This invention separately provides a device that generates an electrical signal or disrupts a radio frequency to produce a signal related to the flow velocity of a fluid.

This invention separately provides an insert assembly and weld on riser that can be added to any applicable size straight run of pipe with minimal tooling and skill level, thus converting a run of pipe into a flow metering device.

These and other features and advantages of this invention are described in or are apparent from the following detailed description of the exemplary, nonlimiting embodiments.

BRIEF DESCRIPTION OF THE DRAWINGS

The exemplary embodiments of this invention will be described in detail, with reference to the following figures, wherein like reference numerals refer to like parts throughout the several views, and wherein:

FIG. 1 shows an exploded perspective view of a first exemplary embodiment of an in-line flow meter assembly for insertion into an exemplary section of pipe, according to this invention;

FIG. 2 shows a cross-sectional view of a first exemplary embodiment of an in-line flow meter assembly inserted into a first exemplary section of pipe, according to this invention;

FIG. 3 shows a front view of a first exemplary embodiment of an in-line flow meter assembly inserted into a first exemplary section of pipe, according to this invention;

FIG. 4 shows a cross-sectional view of a first exemplary embodiment of an in-line flow meter assembly inserted into a second exemplary section of pipe, according to this invention; and

FIG. 5 shows a front view of a first exemplary embodiment of an in-line flow meter assembly inserted into a second exemplary section of pipe, according to this invention.

DETAILED DESCRIPTION OF EXEMPLARY EMBODIMENTS

For simplicity and clarification, the design factors and operating principles of the in-line flow meter according to this invention are explained with reference to various exemplary embodiments of in-line flow meter according to this invention. The basic explanation of the design factors and operating principles of the in-line flow meter assembly is applicable for the understanding, design, and operation of the in-line flow meter assembly of this invention.

It should also be appreciated that, as used herein, the terms “flow meter” and “flow meter assembly” are used for basic explanation and understanding of the operation of the systems and methods of this invention. Therefore, the terms “flow meter” and “flow meter assembly” are not to be construed as limiting the systems and methods of this invention.

Furthermore, while the term “fluid” is used herein, it should be appreciated that, as used herein, the term “fluid” is used for basic explanation and understanding of the operation of the systems, methods, and apparatuses of this invention. Therefore, the term “fluid” is not to be construed as limiting the systems, methods, and apparatuses of this invention. Thus, the term “fluid” is to be understood to broadly include any and all fluids, whether in the form of a gas or liquid, or any other flow media.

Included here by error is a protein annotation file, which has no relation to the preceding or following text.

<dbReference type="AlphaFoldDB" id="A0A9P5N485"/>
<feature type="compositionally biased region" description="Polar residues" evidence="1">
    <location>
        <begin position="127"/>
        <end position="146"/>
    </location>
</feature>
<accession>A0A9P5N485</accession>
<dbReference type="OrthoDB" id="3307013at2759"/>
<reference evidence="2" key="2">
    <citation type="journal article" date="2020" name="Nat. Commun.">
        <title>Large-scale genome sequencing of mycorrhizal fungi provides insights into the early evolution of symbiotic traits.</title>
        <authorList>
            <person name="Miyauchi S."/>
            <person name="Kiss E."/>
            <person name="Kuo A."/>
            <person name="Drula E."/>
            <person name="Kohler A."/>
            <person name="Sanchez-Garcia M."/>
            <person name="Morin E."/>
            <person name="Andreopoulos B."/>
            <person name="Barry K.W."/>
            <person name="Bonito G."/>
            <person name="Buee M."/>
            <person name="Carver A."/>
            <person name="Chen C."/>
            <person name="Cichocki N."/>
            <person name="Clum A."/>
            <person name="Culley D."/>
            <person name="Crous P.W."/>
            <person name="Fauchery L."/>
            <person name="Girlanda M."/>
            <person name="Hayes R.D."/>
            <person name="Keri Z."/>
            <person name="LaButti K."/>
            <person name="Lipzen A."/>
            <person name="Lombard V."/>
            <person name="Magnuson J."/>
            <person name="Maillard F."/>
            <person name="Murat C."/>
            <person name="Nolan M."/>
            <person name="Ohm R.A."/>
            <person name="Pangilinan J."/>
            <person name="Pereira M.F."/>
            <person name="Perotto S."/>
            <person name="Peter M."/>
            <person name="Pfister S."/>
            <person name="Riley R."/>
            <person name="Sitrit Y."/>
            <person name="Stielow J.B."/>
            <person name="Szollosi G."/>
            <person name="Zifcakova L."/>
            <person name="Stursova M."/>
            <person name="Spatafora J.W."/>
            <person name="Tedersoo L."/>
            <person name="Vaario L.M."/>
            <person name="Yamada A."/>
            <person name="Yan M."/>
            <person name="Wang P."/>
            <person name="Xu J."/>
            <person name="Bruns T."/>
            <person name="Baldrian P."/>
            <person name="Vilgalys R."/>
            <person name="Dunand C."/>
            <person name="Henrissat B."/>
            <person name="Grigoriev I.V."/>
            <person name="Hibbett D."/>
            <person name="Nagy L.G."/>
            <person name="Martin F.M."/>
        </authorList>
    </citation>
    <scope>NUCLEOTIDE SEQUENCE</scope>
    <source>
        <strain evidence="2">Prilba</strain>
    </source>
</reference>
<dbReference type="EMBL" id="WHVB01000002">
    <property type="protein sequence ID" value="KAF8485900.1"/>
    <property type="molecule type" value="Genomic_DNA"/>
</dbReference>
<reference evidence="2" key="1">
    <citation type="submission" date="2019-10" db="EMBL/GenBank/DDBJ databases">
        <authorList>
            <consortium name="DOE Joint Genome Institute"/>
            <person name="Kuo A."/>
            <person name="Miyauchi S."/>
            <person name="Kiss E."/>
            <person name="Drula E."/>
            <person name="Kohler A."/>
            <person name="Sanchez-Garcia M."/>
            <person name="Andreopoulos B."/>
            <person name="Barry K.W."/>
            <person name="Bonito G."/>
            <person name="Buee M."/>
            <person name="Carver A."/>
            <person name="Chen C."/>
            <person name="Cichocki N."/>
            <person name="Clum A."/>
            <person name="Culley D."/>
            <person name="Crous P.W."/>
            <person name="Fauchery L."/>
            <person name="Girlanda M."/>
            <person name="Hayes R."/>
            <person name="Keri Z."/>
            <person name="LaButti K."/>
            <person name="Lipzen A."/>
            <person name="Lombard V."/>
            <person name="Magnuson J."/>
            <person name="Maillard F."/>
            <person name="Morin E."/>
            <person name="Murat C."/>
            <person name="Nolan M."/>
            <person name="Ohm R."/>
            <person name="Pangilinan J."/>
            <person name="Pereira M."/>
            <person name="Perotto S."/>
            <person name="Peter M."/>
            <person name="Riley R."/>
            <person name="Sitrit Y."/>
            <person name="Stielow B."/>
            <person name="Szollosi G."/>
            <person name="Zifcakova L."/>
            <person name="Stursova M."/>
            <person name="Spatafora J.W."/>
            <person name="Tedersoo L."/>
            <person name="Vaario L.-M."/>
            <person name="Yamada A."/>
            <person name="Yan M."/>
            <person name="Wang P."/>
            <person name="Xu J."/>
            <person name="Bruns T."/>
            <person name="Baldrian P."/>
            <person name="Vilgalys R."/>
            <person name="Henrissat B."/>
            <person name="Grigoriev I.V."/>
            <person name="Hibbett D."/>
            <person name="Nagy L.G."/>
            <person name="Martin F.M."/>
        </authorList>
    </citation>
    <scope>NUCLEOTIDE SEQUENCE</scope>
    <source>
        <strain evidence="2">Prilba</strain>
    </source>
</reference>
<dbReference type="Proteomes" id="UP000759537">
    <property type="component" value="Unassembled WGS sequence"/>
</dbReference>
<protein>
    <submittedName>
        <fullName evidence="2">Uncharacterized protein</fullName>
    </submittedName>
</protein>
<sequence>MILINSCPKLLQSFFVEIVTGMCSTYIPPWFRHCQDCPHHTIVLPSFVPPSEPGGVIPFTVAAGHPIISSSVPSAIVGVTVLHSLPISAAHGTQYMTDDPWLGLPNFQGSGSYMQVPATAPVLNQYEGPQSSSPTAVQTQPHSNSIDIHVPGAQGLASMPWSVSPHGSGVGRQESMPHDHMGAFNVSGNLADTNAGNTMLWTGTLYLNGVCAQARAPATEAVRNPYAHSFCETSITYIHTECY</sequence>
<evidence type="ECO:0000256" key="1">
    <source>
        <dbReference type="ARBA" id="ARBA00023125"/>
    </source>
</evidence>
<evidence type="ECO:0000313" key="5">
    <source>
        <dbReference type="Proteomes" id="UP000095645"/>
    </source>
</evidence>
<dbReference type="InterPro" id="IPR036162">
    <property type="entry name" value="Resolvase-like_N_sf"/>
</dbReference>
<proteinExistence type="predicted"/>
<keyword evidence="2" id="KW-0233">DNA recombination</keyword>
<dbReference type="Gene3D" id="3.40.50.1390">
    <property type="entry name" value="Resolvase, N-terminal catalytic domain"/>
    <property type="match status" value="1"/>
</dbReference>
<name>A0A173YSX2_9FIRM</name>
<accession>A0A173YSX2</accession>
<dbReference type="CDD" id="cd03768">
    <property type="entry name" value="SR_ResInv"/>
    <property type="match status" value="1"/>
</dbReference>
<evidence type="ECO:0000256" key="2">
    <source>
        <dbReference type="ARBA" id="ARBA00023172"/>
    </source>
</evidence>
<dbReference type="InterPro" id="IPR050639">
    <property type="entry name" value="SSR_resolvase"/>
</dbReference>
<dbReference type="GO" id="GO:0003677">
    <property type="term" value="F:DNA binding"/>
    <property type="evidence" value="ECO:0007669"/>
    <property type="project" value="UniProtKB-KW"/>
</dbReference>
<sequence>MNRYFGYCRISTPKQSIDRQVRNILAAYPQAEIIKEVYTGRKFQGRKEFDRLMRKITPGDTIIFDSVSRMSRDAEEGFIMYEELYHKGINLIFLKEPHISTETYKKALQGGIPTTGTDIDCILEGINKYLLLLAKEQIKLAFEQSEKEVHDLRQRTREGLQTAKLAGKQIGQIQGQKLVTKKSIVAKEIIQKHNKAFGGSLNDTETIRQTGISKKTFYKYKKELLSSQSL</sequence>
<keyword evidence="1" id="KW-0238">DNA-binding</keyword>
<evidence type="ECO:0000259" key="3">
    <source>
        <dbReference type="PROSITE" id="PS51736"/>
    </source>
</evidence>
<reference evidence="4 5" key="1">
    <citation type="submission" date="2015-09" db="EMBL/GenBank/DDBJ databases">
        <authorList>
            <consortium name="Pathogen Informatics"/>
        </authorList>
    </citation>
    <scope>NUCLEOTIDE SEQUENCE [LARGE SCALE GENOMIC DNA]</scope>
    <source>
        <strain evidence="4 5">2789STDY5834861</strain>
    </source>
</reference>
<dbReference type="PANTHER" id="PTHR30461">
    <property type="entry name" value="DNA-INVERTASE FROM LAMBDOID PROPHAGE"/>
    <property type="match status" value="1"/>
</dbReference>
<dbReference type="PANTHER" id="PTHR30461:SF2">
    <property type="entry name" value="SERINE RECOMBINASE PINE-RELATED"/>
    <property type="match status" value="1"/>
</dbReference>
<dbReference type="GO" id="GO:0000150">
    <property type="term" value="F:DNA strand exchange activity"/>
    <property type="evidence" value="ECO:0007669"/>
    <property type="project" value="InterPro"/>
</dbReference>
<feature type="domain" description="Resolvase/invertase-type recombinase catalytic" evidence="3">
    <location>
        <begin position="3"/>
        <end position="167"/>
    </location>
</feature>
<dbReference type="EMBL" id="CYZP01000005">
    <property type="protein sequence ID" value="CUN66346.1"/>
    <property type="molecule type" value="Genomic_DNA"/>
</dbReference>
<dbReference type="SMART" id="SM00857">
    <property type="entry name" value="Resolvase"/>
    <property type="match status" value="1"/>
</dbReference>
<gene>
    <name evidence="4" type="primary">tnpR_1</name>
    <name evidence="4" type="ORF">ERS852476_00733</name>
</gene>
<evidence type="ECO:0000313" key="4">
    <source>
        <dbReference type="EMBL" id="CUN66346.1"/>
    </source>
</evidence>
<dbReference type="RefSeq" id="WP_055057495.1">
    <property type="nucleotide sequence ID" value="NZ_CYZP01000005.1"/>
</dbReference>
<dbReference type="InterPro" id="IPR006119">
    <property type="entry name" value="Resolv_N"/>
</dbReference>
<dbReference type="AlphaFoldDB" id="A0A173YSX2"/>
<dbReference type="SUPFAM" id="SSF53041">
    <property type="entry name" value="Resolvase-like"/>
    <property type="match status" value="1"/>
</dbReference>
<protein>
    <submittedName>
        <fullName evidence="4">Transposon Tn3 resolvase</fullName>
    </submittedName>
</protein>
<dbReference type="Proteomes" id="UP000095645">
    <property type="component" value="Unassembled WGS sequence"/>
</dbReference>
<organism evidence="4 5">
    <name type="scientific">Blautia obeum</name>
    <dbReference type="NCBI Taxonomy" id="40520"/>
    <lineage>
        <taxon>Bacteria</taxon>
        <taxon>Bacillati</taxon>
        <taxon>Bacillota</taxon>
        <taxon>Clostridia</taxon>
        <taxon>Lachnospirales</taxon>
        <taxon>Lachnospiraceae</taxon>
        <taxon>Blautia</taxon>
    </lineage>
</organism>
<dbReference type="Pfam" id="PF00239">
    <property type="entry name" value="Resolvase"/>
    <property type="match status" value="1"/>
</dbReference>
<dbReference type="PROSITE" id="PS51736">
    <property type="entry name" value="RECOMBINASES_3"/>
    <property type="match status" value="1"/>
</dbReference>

Turning now to the drawing Figs., FIGS. 1-3 show an exploded, cross sectional, and front view, respectively, of a first exemplary embodiment of an in-line flow meter assembly 100 for insertion into an exemplary pipe section 170, according to this invention. As shown in FIGS. 1-3, the flow meter assembly 100 includes a body 110, a turbine assembly support 130, a pickup coil 131, a flow responsive turbine element 136, and a stabilizing insert 150.

In various exemplary embodiments, the body 110 comprises a rigid structure for holding the various internal components of the in-line flow meter assembly 100. The body 110 comprises an elongate tubular section having a cavity 114 formed therein or therethrough. A flange portion extends from the tubular section and includes a plurality of attachment apertures for allowing a corresponding plurality of attachment means, such as bolt/lock washer combinations 116, to attach or couple the body 110 to an appropriate riser 160.

The stabilizing insert 150 is fitted and secured within the cavity 114 and supports the turbine assembly support 130 and the pickup coil 131 and maintains the turbine assembly support 130 and the pickup coil 131 in a fixed position relative to the body 110.

The turbine assembly support 130 extends a determined distance from the body 110 to a turbine shaft connection portion 135. When assembled, a bearing 134 is press fit into the hub of the turbine element 136, the bearing 134 is positioned on the shaft 132, and the turbine shaft 132 is attached or coupled to the turbine shaft connection portion 135 of the turbine assembly support 130. A hard carbon composite sleeve bearing 134 is optionally utilized so as to allow for compatibility with a wide variety of corrosive and non-corrosive fluids. A hard carbon composite sleeve bearing also works well in water flow applications including deionized, demineralized, and potable water. However, it should be appreciated that the bearing 134 may utilize any bearing type, including, for example, a ball bearing, a ceramic bearing, a tungsten carbide bearing, or any suitable bearing type depending upon the desired application and flow media in which the in-line flow meter assembly 100 will be utilized.